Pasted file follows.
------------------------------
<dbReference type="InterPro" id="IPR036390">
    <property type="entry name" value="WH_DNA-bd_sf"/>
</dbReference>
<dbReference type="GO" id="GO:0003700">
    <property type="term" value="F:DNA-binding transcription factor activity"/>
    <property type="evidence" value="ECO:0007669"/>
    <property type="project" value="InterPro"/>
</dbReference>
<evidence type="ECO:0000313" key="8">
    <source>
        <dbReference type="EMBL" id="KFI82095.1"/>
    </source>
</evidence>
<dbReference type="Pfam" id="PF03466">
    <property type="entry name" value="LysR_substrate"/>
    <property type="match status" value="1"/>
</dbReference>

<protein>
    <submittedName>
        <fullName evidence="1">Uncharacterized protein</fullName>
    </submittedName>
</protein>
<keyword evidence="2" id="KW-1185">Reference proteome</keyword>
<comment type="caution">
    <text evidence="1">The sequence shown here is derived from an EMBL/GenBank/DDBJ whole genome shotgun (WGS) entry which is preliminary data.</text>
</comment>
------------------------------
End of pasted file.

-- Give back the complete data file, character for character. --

<dbReference type="InterPro" id="IPR036390">
    <property type="entry name" value="WH_DNA-bd_sf"/>
</dbReference>
<dbReference type="GO" id="GO:0003700">
    <property type="term" value="F:DNA-binding transcription factor activity"/>
    <property type="evidence" value="ECO:0007669"/>
    <property type="project" value="InterPro"/>
</dbReference>
<evidence type="ECO:0000313" key="8">
    <source>
        <dbReference type="EMBL" id="KFI82095.1"/>
    </source>
</evidence>
<dbReference type="Pfam" id="PF03466">
    <property type="entry name" value="LysR_substrate"/>
    <property type="match status" value="1"/>
</dbReference>

<protein>
    <submittedName>
        <fullName evidence="1">Uncharacterized protein</fullName>
    </submittedName>
</protein>
<keyword evidence="2" id="KW-1185">Reference proteome</keyword>
<comment type="caution">
    <text evidence="1">The sequence shown here is derived from an EMBL/GenBank/DDBJ whole genome shotgun (WGS) entry which is preliminary data.</text>
</comment>